The title of this post, if you haven’t already guessed, is taken from Eugene Thacker’s book In the Dust of this Planet: Horror of Philosophy Vol. 1. In this first volume, Thacker takes the idea of nothingness, the unknowable, and what he describes as the-world-without-us as his starting point. “The-world-without-us”, he says, “is the subtraction of the human from the world” and lies “in a nebulous zone that is at once impersonal and horrific”. With requisite nods to the philosophical history of nihilism, Thacker proceeds to examine these ideas through the horror genre in literature, film and popular culture. In particular, speculative fiction, a big influence for Dillon, plays a leading role in the way human culture has attempted to grapple with the limits of human knowledge, and the fear of forces both natural and supernatural that lie outside the threshold of our senses. And in a lot of ways, this is exactly what Dillon is doing in his work. Rather than use words, (or as in the case of H.P. Lovecraft, an economy of words) Dillon uses an economy of visual forms and allows us to, paradoxically, gaze into this nothingness.
This oxymoronic “manifestation of nothingness” is explored in depth in Thacker’s book, and in particular, his chapter Six Lectio on Occult Philosophy. This section systematizes the ways in which the unknown, the supernatural, and the “weird” intersect with the human world; magic circles as in Faust, strange radio signals from deep space, incantations, seances, etc. Dark clouds, fog and mist are a common motif as well. Which brings us full circle to my question at the beginning of this post. Thacker says that “the mist in these types of stories is not only itself vaguely material and formless, but in many cases its origins and aims remain utterly unknown to the human beings that are its victims.” He names M.P. Scheil’s 1901 work The Purple Cloud as a “blueprint” for the mist motif in speculative fiction (he actually says that “In The Purple Cloud [..] it is through mist that the hiddenness of the world manifests itself “) The story is that of the last man on earth, told through his diary entries, after an ominous purple cloud descends upon civilization and wipes out everyone in it’s path. I’ll leave you two entries that seems eerily appropriate for Dillon’s work:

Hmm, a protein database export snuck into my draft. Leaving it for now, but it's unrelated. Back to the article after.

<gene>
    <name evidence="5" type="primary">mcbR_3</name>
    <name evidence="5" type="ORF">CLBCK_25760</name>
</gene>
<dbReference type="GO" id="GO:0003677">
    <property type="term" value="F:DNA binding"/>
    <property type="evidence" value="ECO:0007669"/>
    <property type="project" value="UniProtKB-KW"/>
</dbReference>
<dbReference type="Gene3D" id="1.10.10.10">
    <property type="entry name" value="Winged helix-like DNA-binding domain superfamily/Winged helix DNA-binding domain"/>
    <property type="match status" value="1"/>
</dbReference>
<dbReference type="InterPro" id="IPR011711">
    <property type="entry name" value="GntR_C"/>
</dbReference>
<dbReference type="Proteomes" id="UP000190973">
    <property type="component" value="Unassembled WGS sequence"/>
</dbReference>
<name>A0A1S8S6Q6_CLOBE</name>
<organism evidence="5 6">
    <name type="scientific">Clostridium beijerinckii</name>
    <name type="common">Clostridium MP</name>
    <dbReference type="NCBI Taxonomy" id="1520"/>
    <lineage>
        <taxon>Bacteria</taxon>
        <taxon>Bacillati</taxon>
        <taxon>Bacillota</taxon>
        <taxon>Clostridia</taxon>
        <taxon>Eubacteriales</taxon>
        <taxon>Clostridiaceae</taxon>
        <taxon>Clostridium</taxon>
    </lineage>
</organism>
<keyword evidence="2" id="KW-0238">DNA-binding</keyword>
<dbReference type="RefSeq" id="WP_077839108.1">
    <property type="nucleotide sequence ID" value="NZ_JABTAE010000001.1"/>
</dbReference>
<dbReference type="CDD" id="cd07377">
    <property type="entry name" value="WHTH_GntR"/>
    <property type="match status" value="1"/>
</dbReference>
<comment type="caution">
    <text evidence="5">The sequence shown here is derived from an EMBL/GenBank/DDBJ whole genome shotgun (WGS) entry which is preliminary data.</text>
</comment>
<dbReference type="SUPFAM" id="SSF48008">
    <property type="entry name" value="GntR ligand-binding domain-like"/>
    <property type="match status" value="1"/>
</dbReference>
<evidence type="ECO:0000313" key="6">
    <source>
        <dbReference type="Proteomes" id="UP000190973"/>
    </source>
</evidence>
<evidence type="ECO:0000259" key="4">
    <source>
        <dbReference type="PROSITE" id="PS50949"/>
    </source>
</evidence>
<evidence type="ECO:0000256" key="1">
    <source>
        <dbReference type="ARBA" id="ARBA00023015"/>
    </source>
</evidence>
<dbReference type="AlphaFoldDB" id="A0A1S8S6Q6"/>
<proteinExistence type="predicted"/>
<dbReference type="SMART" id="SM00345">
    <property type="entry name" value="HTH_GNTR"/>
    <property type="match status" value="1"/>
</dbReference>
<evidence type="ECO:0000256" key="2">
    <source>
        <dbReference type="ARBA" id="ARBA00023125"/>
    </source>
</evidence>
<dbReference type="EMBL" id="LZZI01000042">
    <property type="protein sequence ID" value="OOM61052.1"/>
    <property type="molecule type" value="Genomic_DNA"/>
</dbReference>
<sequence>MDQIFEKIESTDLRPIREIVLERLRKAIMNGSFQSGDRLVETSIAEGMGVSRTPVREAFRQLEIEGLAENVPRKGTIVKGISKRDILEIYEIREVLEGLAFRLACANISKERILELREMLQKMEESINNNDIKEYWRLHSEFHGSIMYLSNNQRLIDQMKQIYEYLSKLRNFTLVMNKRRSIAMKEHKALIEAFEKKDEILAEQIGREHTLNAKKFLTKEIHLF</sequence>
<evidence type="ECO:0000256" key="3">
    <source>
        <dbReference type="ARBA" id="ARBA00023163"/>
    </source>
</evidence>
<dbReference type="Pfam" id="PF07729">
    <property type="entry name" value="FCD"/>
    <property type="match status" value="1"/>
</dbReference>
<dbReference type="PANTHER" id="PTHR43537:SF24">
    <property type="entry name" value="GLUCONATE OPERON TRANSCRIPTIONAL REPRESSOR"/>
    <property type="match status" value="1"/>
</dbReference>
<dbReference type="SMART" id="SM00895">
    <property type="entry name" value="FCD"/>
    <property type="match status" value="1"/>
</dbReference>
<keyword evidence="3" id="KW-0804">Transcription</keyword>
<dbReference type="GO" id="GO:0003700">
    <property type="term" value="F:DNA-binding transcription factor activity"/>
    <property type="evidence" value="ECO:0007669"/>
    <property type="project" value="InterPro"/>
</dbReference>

Alone that same day I began my way southward, and for five days made good progress. On the eighth day I noticed, stretched right across the south-eastern horizon, a region of purple vapour which luridly obscured the face of the sun: and day after day I saw it steadily brooding there. But what it could be I did not understand.
Always—day after day—on the south-eastern horizon, brooded sullenly that curious stretched-out region of purple vapour, like the smoke of the conflagration of the world. And I noticed that its length constantly reached out and out, and silently grew.
Dillon’s website can be found here